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Nearly Every PC user aware of today's big contenders dreams of having a sound system from Creative Labs. Creative are the most recognised and successful sound company that's geared towards multimedia refinement on your everyday PC. They produce sound cards as part of their wide range, and that's what we're going to talk about.
It comes in a few different variants, but the one that hits the most appealing score is the OEM version, sitting on the lower end of the price spectrum, but missing out on only a few niceties, most obviously being the official box. OEM versions (of any PC component at all) are simply the bare bones of the product. No fancy packaging and whatnot, but the pure basics. Nonetheless, the OEM Audigy 2 is still as user-friendly as they come, and installing this baby is a short and simple job. The driver disk included presents itself with the nicest interface i've seen in ages. It asks you simply, whether you want to install the drivers, or Mediasource, or both. Easy as pie and as quick as gravy, anyone can do it.
Mediasource? What's Mediasource, i hear you enquire. Well, I'd say that Mediasource is Creative's answer to Windows Media Player. Designed to playback any major type of media, it's a good idea, but Unfortunately it might be a bit weird to get to grips with if you've been used to WMP for so long, but the program itself is highly commendable, packing lots of quality and unique features that make it an entirely viable option. The Drivers, however, are excellent. They come with a long list of features and specialist programs that not all of us will use, but some will, so everyone has been considered. The program list includes a Minidisc centre, Wavestudio (WAV editor), the EAX consoles, and plenty more. The Audigy 2 features EAX 4.0, CMSS 3D and quite a few more. All of them combine to make a great audio experience that actually IS noticeable.
The things that REALLY make this card stand out is the fact that it was made by people that frequently go above-and-beyond for us, and really do put hard work into every product they make. This one's no exception, but is the result of years of trial and error. It boasts a 192khz, 24-bit output. you might not know what they mean, but just think of how you've sometimes looked on the back of a product box and seen the EAX or 24-BIT logos on the back of a box. They're talking about the Audigy 2, baby!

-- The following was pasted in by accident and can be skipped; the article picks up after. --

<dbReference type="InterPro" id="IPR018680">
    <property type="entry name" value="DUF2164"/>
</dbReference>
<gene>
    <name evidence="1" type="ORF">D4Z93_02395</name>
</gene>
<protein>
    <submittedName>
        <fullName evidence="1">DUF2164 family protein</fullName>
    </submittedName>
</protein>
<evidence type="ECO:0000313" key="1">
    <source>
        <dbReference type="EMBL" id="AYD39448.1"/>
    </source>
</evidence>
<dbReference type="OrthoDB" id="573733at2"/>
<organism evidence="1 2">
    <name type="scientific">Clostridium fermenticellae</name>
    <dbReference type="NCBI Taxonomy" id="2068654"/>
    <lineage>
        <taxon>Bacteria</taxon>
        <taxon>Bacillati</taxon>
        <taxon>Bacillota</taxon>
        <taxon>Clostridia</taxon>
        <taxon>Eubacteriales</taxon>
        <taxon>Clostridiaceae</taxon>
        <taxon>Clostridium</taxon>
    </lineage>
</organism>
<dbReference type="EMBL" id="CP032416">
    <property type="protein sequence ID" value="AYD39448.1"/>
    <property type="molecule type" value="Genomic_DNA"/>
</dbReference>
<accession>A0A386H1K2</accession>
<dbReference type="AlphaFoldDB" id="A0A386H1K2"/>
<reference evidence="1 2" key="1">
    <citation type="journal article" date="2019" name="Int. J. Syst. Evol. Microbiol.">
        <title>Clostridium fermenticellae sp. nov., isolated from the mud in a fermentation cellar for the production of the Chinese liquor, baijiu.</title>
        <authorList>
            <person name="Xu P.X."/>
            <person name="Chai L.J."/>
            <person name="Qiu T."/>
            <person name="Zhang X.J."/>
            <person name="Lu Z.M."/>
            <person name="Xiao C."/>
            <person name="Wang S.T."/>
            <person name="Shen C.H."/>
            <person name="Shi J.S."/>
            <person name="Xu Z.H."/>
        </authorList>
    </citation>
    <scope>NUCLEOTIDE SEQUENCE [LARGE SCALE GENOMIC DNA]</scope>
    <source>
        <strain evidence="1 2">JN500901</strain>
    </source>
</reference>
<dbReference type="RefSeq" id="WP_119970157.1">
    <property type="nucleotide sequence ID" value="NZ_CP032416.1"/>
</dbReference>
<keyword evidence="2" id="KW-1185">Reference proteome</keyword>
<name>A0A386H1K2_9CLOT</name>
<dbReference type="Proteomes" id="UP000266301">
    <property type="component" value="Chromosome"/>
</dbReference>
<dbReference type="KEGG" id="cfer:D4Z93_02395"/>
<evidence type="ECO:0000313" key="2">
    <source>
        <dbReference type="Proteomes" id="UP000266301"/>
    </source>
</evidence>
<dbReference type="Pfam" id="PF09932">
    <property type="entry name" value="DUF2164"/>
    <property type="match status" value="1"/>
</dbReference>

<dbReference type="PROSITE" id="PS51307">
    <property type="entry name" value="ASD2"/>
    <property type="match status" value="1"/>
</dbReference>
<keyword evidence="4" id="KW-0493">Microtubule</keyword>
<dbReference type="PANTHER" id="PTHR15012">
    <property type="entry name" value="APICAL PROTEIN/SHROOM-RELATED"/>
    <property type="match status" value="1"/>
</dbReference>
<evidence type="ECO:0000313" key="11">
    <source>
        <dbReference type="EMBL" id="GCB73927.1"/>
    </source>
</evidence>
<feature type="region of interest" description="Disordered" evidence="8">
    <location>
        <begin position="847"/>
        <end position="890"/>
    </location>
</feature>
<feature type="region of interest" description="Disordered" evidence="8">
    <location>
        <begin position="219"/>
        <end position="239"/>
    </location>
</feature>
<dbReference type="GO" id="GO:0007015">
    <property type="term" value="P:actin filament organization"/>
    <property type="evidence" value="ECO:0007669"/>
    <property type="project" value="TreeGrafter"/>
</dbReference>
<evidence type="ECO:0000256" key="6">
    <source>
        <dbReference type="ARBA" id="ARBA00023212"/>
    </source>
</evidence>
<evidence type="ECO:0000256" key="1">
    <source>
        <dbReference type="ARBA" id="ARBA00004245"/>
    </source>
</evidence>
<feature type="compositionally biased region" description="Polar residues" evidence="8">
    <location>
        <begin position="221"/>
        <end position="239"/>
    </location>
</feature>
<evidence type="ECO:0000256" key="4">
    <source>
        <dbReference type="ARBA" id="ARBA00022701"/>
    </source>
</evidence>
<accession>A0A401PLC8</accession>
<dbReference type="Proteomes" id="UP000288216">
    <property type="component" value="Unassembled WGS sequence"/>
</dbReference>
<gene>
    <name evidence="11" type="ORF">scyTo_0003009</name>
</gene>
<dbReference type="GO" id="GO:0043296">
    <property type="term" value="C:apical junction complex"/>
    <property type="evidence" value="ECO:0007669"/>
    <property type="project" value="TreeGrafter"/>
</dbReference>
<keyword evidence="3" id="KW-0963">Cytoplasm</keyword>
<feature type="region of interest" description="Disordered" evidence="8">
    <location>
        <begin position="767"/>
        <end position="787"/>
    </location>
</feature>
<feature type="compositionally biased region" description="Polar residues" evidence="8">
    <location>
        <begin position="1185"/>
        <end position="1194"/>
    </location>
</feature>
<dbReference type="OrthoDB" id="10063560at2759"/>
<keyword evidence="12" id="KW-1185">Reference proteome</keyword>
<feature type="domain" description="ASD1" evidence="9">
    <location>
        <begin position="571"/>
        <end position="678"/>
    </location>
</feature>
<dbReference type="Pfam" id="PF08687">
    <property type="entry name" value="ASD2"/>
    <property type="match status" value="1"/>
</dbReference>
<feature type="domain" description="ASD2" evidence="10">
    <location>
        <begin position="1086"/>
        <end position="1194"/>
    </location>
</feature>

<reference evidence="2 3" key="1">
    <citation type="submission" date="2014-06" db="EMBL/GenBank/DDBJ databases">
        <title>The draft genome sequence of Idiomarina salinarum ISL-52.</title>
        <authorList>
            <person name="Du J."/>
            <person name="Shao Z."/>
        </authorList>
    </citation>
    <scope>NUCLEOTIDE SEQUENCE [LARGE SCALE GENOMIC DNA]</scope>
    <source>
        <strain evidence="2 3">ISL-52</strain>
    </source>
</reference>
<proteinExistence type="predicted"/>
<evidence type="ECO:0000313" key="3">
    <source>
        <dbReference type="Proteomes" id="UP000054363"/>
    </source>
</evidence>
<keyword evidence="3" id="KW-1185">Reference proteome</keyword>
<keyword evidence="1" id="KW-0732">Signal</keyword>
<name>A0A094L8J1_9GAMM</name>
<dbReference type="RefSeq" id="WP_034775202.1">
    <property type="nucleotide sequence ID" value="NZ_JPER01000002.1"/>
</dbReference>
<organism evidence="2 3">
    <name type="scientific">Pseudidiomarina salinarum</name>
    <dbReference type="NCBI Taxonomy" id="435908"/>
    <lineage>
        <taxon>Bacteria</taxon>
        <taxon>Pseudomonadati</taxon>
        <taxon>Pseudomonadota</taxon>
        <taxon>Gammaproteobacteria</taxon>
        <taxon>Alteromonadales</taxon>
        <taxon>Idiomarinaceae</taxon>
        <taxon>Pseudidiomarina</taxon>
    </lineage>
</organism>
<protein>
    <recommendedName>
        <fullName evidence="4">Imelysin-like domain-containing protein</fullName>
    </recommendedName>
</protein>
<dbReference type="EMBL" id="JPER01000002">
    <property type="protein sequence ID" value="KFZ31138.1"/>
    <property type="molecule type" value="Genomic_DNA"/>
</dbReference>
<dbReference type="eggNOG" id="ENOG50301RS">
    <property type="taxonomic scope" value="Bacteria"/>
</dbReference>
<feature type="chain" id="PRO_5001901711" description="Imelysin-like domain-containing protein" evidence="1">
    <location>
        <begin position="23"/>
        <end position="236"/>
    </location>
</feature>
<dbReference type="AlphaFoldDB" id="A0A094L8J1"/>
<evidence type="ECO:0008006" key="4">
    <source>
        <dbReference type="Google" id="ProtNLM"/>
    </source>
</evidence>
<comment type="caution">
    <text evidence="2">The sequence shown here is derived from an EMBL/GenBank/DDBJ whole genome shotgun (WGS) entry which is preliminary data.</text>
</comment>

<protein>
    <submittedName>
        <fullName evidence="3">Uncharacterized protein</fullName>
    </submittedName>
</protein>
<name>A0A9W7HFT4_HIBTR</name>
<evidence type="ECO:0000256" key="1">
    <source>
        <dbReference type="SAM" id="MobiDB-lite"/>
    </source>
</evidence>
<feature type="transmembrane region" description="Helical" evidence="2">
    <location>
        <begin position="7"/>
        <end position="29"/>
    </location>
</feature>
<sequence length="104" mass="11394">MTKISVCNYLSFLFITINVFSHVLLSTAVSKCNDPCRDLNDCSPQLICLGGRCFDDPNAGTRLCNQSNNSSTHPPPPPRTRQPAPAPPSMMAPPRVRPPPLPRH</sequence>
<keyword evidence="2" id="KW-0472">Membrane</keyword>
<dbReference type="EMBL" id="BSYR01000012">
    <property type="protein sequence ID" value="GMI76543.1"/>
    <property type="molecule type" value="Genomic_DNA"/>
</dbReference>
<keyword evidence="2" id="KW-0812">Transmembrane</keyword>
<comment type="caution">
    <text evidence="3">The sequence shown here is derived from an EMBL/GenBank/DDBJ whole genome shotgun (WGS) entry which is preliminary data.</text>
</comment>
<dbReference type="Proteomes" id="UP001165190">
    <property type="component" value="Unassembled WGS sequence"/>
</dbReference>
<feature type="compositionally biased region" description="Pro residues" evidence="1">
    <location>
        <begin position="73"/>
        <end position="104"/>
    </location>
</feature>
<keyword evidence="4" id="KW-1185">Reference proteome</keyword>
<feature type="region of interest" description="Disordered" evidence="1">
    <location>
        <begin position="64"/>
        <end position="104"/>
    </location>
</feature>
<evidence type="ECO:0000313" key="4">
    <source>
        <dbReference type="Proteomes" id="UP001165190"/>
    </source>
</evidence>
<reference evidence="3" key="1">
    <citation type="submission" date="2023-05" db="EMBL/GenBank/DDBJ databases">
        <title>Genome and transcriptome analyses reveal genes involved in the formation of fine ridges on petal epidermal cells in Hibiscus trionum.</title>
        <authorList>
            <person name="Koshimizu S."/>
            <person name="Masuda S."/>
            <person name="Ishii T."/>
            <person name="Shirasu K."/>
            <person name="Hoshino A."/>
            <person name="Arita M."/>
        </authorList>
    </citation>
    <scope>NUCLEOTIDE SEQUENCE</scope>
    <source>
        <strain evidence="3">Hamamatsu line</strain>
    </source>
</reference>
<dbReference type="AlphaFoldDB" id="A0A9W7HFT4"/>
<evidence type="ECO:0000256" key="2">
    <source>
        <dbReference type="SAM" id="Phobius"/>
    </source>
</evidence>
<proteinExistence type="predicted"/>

This was one of the first sound cards that I bought and amazingly, it is still used in my most recent setup today. I got this card back in 2005 when it was still priced around the £100+ mark and was a bit sceptical about spending that much on one piece of equipment, but it has defiantly proven to be worthwhile. I'll go through some aspects of the hardware and then give you an overall summary of the product.
So this card comes with 5 different audio jacks, all of these accepting TRS input. I think the best way to describe these jacks is that although they are all designed for a specific use...
-Orange (Surround Center + Sub)
-Light Blue (Line In)
-Red (Microphone In)
-Green (Normal Stereo Speakers)
-Black (Surround Rear)
The most recent firmware for these allow you to plug into any port and then select what you have connected onscreen, which is a really nice feature.
The card also comes with a firewire 400 port (the original speed one) and a MIDI/Game Port, although the MIDI port comes on a separate 'card' meaning that you will have to have another bay for it to connect to.
Installation of the card is very easy, same as most PCI cards, and just involves opening up your box (make sure that all the power is off etc.), shoving it in and then powering back up. Chances are that Windows will just install a generic driver for this, but recent drivers are still readily available on Creatives website that enable all of the extra features of the card.
The main reason that I got this card was two fold - firstly I wanted a good soundcard that could handle a 5.1 system, and at the time this was one of the best about and I wasn't disappointed. Secondly, I had started recording music through midi interface into programs such as 'Sibelius' and wanted to continue this at home, this amazed me even more with the card as the improvement over inbuilt sound card midi banks is amazing - the difference in sound quality is more than could ever be expected.
Shifting back to today and away from fond memories of playing with this card when I first got it, looking about - you can now get this same card for less than £50 which is an absolute steal! Yes, it may not be the top of the line card any more, and yes some motherboards do come with 5.1 support built in - but trust me, if you have a free PCI port then this is defiantly worth a shot - you wont be dissapointed.